.............................................. ...............................................

Ideology and Populism after the Penrith By Election.

The malaise at the heart of Australian electoral politics is this: not only the active rejection of the Labor Party as indicated by the Penrith by election, but the realisation that the option is a pack of dogs also. There's a treadmill sense about it without a policy difference between them worth a snippet of excitement.
Howard's industrial policies be dammed, go ask Ark Tribe about that one. Two more diggers killed in Afghanistan -- killing business as usual....
At the same time, the coalitionist perspective embedded in the Greens is asserting itself as they seek to embrace the middle ground.

Nonetheless, in the Penrith  by election, the Greens percentile was half the ALP vote -- up 7% to 12.6% compared to the ALP's 24.4%. But the main voting shift was to the Liberals.

But that's around where the Greens support level is in the polls nationally. The main point is that even with the Labor vote being halved, the Greens only picked up a 7% swing -- as the intentional preference was to vote #1 for the Liberals.

I think that suggests something that may be much broader: that while the alternative vote may go up at the elections before us (eg: federal, Qld, Vic, etc) where the ALP may lose, there will be no major abandonment of the major parties only staccato gains for the Greens (and perhaps left of them?).

Whether Labor holds onto or loses office federally or in whatever state, is collateral to that. While NSW Labor stinks absolutely, NSW is its fiefdom -- and the state by state shift to the Coalition have very little to do with them being 'better' -- in any way at all -- than the ALP. They're just  there -- the other end of the same dog; the one engineered into optional placement by the media. In these circumstances, a populist surge has a niche but it's hard to envisage a remake of One Nation's platform because much of that is now owned by Labor and the Coalition..

This political log jam can suggest a watershed moment --says he before the onset of hindsight. While we may be facing down a Coalition ascendancy, it is very hard to believe that any victory of anyone of the Coalition players -- whether it be Tony Abbot or a local franchisee -- can ever be embraced with same  fervour  as  Jeff Kennett was in 1992  or  John Howard in 1996.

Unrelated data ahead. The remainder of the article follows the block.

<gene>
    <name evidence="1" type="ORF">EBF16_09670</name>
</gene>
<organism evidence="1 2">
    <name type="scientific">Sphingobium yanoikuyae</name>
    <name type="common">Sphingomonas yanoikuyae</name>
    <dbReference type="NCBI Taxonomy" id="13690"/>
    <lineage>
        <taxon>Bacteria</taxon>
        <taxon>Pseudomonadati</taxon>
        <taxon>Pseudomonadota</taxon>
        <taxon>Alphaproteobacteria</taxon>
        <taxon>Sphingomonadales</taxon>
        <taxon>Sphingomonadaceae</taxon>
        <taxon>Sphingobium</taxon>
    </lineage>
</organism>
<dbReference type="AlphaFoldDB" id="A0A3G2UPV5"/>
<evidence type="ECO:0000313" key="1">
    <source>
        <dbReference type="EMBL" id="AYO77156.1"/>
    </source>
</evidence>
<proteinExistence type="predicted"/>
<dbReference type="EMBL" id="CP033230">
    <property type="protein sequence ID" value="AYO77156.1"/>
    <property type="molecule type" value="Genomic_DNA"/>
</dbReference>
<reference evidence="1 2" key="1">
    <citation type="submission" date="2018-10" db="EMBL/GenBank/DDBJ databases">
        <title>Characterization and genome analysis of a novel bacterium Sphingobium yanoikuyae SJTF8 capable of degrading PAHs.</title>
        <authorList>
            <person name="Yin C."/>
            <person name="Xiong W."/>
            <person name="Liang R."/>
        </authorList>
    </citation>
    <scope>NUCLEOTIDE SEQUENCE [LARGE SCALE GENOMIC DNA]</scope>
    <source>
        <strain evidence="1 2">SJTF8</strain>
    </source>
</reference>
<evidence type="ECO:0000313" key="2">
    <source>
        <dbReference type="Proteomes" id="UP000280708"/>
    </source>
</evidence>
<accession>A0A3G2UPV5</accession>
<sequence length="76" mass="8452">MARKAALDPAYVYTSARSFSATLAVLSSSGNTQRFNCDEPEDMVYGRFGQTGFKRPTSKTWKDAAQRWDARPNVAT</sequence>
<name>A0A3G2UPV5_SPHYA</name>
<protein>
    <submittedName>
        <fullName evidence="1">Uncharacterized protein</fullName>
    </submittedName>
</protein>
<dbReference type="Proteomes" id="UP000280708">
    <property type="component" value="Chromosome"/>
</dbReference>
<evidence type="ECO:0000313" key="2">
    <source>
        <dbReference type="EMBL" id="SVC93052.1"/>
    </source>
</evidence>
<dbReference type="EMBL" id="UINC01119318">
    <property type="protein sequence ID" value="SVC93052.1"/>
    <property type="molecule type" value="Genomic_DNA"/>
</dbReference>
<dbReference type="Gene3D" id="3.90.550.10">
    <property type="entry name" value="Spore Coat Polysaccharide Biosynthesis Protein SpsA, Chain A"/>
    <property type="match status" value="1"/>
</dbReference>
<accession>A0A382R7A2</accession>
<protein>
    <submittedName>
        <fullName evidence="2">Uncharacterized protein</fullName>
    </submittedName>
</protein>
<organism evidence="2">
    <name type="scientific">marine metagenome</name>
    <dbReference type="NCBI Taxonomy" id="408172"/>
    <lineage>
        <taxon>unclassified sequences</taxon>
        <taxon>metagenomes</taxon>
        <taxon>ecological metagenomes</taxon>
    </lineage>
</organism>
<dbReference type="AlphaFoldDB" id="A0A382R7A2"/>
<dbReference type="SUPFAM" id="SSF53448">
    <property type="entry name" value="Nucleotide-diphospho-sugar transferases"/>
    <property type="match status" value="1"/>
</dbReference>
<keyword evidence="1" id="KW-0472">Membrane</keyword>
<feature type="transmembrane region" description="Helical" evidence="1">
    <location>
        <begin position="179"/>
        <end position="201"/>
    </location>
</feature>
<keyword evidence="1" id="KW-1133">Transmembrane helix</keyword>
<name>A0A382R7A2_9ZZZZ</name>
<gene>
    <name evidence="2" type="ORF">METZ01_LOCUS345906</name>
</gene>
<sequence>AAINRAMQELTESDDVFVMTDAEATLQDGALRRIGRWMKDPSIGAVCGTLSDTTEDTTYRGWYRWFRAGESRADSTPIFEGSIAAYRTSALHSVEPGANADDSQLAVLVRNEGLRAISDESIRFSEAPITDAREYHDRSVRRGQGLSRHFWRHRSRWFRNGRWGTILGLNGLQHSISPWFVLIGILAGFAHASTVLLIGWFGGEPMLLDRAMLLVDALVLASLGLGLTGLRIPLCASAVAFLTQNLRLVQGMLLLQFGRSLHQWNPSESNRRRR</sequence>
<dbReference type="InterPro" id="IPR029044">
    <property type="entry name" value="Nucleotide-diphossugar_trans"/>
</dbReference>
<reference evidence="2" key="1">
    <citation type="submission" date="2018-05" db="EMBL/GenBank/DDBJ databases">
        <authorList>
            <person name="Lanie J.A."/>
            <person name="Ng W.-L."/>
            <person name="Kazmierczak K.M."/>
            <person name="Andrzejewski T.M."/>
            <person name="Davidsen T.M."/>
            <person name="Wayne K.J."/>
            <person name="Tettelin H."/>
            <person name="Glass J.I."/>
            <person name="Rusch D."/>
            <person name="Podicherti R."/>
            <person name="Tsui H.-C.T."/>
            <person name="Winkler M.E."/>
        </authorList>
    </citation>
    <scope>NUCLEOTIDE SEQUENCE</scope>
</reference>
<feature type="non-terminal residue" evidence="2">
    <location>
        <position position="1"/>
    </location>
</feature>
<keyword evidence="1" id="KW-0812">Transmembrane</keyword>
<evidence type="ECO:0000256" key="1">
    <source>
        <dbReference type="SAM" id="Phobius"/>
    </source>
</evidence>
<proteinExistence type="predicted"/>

Outside the mining industry -- partisan sectors of the populace aren't very vocal. I'm sure there are registered zealots on both sides, but it is a measure of the political  malaise that Labor's progressive base is currently very quiet, and,  probably, very  silently embarrassed.

In this context, I think the Dutch Socialist Party's approach to the 1994 elections has merit.
In 1993, in order to achieve the parliamentary breakthrough, the party leadership made its most daring decision ever. Instead of telling the electorate to vote SP for a better society – worthy ideals for a distant future – the party chose a more rational and better thought out position: that of radical and effective opposition. “Vote against, vote SP” became the provocative slogan. The message being: if you don't agree with current politics, vote for us. Then we can voice your dissent in Parliament. You don't need a majority for that, even one person would do. The new strategy is symbolized by a tomato. Full of healthy vitamins, but also a feared weapon against bad political theatre -- Brief History of the SP.
This is rank populism of course. But when you review our political options, even Hugo Chavez is a dedicated and skilled populist
In the 21st century, the large numbers of voters living in extreme poverty in Latin America has remained a bastion of support for new populist candidates. By early 2008 governments with varying forms of populism and with some form of left leaning social democratic or democratic socialist platform had come to dominate virtually all Latin American nations with the exceptions of Colombia, El Salvador and Mexico.This political shift includes both more developed nations such as Brazil with its ruling Workers' Party, Argentina's Front for Victoryand Chile with its Socialist Party, and smaller income countries like BolĂ­via with its Movement towards Socialism and Paraguay with the Patriotic Alliance for Change. Populist candidates have been defeated in middle-income countries such as Mexico, in part by comparing them to Venezuela's controversial Hugo Chavez, whose socialist policies have been used to scare the middle class. Nevertheless, populist candidates have been more successful in poorer Latin American countries such as Bolivia (under Morales), Ecuador (under Correa) and Nicaragua (under Ortega). By the use of broad grassroots movements populist groups have managed to gain power from better organized, funded and entrenched groups such as the Bolivian Nationalist Democratic Action and the Paraguayan Colorado Party*
My point is that the option of any fortunate rise -- at least in the electoral arena -- won't be driven by  ideology and that there may be an opening -- a niche -- for a foray from the left.

Of course what Australia needs is a popular coalition on the left -- but we ain't gonna to get that. Sorry. Not allowed apparently. Too many differences among the tribes...

So its' a case of making do.

How you engineer such a 'popularity' I don't know. But I do think the 'Dutch Turn' has merit just as the 'populism' of Chavez --as well  his true grit and courage -- established a platform to  begin engineering socialist transformations.

The challenge is to format a perspective that advances the notion that 'dissent' -- regardless of how popular it may be -- has to be an ongoing  and extra parliamentary activity.

In that regard, I think the Dutch SP has failed miserably since 1994...

0 Com:

Post a Comment